... adopt to frustrate them, the better; the less he exposes them and brings them into light, the greater will be his success; for they are like the Lernwan serpent, whose heads multiplied as they were smitten off; and it is far more easy to smother them privately than to smite them in public. This is the view I myself take of the matter; this is the view the King takes of it; and you may have remarked that there has been no attempt made for many years to investigate or punish plots here and there, although we have ...
— The King's Highway • G. P. R. James

... the patient little milliner, who sat near the door with her precious bandboxes around her, and the occasional moans and groans of the fretful widow in her dark corner, only ministered to my mirth, which was probably the more irresistible because I was obliged to smother it with the greatest care lest my companions should become aware of my ...
— Lippincott's Magazine of Popular Literature and Science Volume 15, No. 89, May, 1875 • Various

... these boys, whose fathers were for the most part bad men, drunkards, thieves, and who beat their wives, jostled each other to press closer and closer, as though they, the legitimate ones, would smother by their pressure one ...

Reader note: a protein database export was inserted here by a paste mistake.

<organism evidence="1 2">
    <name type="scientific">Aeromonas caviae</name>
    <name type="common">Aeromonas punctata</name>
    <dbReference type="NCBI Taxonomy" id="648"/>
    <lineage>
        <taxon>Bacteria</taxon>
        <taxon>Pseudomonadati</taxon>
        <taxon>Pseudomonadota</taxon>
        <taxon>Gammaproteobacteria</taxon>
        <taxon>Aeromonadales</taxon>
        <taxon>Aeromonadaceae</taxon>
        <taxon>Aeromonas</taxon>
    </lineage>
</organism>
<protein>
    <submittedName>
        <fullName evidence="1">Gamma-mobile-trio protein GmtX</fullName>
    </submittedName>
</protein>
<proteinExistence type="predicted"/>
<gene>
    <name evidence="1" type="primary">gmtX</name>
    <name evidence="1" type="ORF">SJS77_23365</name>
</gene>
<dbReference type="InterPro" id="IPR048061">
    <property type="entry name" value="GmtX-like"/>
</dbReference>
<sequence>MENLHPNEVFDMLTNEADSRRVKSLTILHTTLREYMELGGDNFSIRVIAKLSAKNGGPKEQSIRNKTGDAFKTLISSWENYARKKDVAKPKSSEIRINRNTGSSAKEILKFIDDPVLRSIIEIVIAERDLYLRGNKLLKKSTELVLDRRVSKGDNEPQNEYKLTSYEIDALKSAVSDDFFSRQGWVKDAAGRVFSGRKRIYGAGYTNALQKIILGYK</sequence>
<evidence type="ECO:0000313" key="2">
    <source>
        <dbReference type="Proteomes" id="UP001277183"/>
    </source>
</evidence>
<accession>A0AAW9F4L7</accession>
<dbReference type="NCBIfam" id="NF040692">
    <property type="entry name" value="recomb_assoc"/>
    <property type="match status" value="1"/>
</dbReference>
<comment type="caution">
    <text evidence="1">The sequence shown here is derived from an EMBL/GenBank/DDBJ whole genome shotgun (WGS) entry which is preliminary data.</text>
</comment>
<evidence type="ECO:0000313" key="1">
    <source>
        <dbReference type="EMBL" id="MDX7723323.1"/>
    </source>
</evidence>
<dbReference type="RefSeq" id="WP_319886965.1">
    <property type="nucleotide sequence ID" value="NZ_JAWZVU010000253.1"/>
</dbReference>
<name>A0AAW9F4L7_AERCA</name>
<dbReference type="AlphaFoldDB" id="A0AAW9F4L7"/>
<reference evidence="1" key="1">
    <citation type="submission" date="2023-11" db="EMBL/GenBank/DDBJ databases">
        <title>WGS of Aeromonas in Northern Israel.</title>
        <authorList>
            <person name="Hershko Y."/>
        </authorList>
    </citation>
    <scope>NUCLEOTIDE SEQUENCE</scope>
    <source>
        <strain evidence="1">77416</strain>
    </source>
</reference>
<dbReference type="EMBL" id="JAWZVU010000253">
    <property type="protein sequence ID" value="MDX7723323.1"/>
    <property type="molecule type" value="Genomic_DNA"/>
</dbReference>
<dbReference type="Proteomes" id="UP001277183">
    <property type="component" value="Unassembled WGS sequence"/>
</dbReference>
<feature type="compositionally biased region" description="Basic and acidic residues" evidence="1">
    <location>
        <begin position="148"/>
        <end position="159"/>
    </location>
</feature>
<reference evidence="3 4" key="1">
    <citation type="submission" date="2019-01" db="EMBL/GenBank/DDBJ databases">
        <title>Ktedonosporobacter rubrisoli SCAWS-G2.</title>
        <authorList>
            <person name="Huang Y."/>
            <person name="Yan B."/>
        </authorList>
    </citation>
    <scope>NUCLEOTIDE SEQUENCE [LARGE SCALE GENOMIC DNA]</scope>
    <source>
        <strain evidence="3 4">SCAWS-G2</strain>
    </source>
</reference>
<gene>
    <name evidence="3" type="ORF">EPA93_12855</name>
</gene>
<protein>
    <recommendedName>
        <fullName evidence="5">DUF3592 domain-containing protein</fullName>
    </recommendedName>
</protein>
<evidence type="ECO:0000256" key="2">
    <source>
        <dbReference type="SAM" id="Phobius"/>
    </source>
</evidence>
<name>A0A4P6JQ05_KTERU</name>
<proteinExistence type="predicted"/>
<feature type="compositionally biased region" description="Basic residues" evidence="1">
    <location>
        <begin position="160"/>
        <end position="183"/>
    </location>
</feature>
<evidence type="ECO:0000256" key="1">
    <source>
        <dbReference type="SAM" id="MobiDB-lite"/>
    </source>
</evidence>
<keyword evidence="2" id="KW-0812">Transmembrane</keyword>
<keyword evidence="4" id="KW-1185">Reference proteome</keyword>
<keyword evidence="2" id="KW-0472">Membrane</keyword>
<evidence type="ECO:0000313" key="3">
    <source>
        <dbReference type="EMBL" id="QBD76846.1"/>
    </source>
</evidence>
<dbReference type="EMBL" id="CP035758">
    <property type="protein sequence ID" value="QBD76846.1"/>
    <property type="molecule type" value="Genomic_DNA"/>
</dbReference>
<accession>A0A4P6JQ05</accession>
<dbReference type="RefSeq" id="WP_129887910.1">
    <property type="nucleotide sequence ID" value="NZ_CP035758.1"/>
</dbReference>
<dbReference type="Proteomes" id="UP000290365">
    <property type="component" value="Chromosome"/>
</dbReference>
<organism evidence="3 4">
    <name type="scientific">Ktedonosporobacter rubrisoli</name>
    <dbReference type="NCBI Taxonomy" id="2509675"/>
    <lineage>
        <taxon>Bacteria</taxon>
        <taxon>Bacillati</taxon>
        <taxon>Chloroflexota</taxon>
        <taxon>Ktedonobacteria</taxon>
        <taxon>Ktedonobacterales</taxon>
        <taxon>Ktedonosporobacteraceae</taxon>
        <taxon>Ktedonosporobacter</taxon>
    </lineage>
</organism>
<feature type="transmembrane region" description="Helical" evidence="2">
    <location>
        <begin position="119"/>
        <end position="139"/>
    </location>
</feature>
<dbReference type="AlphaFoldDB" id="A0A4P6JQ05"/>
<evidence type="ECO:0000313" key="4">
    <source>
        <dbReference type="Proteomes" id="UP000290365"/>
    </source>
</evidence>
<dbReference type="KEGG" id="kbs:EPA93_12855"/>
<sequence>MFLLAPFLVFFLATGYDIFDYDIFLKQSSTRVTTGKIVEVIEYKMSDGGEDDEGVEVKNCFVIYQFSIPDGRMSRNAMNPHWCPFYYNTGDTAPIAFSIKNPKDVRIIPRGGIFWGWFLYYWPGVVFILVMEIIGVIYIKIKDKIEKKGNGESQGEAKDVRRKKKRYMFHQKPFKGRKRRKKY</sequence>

— Maupassant Original Short Stories (180), Complete • Guy de Maupassant

... of any class of recollective remarks or inquiries which now and then break forth, and which you invariably smother with a ...
— Say and Seal, Volume II • Susan Warner

... the case in pulling,) and the captain, who was steering, was not looking ahead, when, all at once, we heard the spout of a whale directly ahead. "Back water! back water, for your lives!" shouted the captain; and we backed our blades in the water and brought the boat to in a smother of foam. Turning our heads, we saw a great, rough, hump-backed whale, slowly crossing our fore foot, within three or four yards of the boat's stem. Had we not backed water just as we did, we should inevitably have gone smash upon him, striking ...
— Two Years Before the Mast • Richard Henry Dana

... father lived," murmured Harvey, unable to smother his feelings, "there was one who read my heart, and oh! what a consolation to return from my secret marches of danger, and the insults and wrongs that I suffered, to receive his blessing and his praise; ...
— The Spy • James Fenimore Cooper

... confusing sounds. Syrens whooped, steam whistles shrieked hoarsely; the raucous voices of fog-horns proclaimed the whereabouts of scores of craft, passing up and down the river; but the trim-built barge slid noiselessly along, ghost-like, in the dun-colored "smother," giving no intimation of ...
— Golden Stories - A Selection of the Best Fiction by the Foremost Writers • Various

... face, almost touching the crimson lips. There was so much magnetism in her beauty, such a heaven in the unconquered warmth of her impetuous being, that Selwyn gripped the arms of his chair to help to restrain the mad impulse to grasp her in his arms and smother those lips and the flushed, satin cheeks in a ...